Nevada opens with Sacramento State
Appeal Sports Writer
RENO – During the 1990s, Sacramento State was the proverbial laughingstock of college basketball.
The Hornets, who are members of the Big Sky Conference, won just 48 games in the span, including 1-win seasons in 1993-94 under Don Newman and 1997-98 under former North Carolina State assistant Tom Abatemarco.
Jerome Jenkins, a boyhood friend of Nevada assistant coach David Carter, is starting his sxith season at Sacramento State, and he appears to have the Hornets headed in a positive direction. He already has 52 wins, which isn’t too shabby when you consider the records of the three coaches in the 90s.
The Hornets (1-1) will get a big test tonight (7:05 p.m.) when they face 22nd-ranked Nevada at Lawlor Events Center in the home opener for the Pack.
“I’d like to think so,” Jenkins said in a telephone conversation earlier this week from the Guardians Classic in Austin, Texas where the Hornets split two games. “Every year recruiting has gotten better. More players are considering Sac State.
“Nevada is a tough challenge for us. I know they are very long and very athletic. I know (Mo) Charlo played at DVC where I used to coach. He’s athletic and we have to keep him off the boards. (Nick) Fazekas is a great All-American. I was impressed with (Ramon) Sessions last year. I know coach Carter and the staff got on him a little bit. I told David to remember he was just a freshman. He’s really, really good.”
Sessions didn’t play in the second exhibition win over Humboldt State after re-aggravating a hip injury. Nevada head coach Mark Fox expects him to be ready to go tonight.
Fox is anxious for the real games to start. He admitted that he didn’t know a lot about the Hornets, however.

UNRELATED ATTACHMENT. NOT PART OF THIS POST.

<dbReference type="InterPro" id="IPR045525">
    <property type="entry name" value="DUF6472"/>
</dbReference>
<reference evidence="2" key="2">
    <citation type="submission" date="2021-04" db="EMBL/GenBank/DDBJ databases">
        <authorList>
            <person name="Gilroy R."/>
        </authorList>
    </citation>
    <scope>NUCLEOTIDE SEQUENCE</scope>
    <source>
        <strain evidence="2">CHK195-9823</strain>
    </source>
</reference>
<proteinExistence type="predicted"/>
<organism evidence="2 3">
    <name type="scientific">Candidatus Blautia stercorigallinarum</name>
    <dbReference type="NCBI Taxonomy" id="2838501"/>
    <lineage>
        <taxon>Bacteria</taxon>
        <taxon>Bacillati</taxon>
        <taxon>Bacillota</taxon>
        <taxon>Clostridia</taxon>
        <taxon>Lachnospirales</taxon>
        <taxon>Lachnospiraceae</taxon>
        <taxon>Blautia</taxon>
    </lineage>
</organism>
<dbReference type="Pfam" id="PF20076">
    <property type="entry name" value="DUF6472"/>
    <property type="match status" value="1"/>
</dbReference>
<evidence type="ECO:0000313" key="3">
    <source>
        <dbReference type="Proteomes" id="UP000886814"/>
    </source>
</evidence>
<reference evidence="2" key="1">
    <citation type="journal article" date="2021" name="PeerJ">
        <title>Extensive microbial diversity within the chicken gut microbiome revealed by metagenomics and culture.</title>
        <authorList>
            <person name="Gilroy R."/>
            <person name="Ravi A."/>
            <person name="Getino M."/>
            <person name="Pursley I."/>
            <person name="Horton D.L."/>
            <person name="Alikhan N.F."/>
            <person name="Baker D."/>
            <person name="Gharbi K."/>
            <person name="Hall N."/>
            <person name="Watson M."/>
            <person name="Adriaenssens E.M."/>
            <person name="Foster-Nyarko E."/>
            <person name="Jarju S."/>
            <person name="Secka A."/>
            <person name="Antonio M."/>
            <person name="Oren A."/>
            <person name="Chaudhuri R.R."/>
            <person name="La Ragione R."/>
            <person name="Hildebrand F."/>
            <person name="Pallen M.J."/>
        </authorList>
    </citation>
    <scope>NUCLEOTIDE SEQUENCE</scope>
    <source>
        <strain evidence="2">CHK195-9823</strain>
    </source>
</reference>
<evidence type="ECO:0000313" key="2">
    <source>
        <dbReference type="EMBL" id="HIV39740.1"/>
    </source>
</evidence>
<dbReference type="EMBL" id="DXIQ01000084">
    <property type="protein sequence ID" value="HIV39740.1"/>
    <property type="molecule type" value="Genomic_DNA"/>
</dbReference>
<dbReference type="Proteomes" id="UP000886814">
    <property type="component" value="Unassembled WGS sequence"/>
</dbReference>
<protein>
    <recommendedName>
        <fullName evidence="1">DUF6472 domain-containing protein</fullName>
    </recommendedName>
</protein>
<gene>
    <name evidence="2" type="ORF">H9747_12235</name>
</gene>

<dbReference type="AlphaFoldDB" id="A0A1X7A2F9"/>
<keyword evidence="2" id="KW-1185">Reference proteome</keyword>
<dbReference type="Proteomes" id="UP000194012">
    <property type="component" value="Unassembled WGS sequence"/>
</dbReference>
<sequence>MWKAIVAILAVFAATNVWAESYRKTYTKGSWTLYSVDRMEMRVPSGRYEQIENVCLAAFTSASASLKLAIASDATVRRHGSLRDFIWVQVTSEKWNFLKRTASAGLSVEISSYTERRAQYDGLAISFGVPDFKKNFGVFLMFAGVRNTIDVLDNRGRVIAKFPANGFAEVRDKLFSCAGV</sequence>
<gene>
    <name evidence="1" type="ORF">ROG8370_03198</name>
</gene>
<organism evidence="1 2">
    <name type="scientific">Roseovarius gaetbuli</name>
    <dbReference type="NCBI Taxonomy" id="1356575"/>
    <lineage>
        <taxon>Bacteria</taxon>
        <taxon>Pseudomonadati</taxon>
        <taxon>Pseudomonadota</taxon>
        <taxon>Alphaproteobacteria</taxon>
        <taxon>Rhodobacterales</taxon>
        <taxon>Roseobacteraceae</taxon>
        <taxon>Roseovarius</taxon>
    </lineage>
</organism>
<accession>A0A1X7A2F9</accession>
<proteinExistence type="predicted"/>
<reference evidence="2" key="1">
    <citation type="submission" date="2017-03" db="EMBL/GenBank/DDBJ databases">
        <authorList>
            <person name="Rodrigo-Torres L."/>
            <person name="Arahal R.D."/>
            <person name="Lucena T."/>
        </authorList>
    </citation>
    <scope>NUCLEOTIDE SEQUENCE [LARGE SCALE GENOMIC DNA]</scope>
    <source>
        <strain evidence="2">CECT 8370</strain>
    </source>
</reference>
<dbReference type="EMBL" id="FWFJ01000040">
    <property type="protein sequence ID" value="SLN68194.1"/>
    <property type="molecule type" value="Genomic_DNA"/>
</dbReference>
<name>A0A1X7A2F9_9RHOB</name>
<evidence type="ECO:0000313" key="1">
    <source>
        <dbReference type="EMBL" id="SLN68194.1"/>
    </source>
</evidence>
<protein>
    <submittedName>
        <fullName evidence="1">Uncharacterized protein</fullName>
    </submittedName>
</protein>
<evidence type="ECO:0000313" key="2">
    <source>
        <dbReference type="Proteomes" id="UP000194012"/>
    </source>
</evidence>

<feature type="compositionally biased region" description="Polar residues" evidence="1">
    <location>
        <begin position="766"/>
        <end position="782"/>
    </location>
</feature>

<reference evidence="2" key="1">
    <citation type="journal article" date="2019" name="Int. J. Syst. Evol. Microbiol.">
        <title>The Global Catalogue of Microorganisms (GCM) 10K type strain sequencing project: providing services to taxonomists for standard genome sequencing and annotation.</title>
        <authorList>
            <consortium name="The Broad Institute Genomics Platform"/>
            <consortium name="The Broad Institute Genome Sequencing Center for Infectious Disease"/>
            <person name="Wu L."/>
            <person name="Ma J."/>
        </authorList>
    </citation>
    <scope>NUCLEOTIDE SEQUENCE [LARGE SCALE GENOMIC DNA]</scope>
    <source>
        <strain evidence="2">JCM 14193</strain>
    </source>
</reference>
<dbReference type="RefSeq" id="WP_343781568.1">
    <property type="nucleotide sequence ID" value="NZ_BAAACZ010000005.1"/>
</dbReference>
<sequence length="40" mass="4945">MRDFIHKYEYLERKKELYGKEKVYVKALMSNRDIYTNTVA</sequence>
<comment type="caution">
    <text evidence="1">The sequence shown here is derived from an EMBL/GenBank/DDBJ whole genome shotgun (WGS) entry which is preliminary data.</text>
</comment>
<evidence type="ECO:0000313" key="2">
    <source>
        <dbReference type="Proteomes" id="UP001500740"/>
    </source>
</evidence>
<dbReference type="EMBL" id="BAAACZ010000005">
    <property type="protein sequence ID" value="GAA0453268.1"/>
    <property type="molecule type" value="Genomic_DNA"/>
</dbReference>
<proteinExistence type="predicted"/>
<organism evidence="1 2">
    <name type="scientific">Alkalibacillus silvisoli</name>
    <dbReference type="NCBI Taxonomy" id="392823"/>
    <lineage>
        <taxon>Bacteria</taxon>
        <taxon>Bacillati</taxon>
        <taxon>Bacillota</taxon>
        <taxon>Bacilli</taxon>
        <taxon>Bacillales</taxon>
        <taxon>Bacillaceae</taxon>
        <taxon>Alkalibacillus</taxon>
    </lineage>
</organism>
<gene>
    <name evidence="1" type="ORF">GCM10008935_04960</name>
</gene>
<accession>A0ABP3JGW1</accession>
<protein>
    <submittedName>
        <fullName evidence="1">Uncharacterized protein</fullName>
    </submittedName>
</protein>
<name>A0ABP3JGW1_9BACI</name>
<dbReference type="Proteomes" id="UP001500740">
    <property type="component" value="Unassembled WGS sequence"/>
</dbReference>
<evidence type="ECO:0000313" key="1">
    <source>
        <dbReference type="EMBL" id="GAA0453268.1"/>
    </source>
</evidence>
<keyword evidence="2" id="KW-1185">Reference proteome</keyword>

“We’re excited about it (tonight’s game),” Fox said. “They have improved their program every year (since Jenkins came aboard).”
The Hornets were 8-6 last year in conference, and have been picked anywhere from first to third in preseason publications. SSU finished 12-16 last year, but finished strong by winning seven of its last 10.
The Hornets have a talented point guard in DaShawn Freeman, who averaged 10 points and 4 assists per game. Jason Harris was the Big Sky’s top newcomer last year after averaging 17.5 per game. Power forward Alex Bausley averaged 10.4 last year, scoring in double figures 17 times in 28 games, 25 of those were starts.
Fox admitted there are still plenty of questions to be answered about his own team. He said only two starting spots are locked up, but he wouldn’t say which ones those are. He also said he’s nowhere close to deciding on a rotation.
“We’re not where we need to be,” Fox said. “We have a long ways to go to be the team I think we can be. We’re not playing like a ranked team.
“We still have to find a first five. We can’t worry about sixth, seventh and eighth players until we get the first five.”
Nevada has looked ragged at times during the the two exhibiton games, but much of that can be attributed to his substitution patten more than anything else.
Contact Darrell Moody at firstname.lastname@example.org, or by calling (775) 881-1281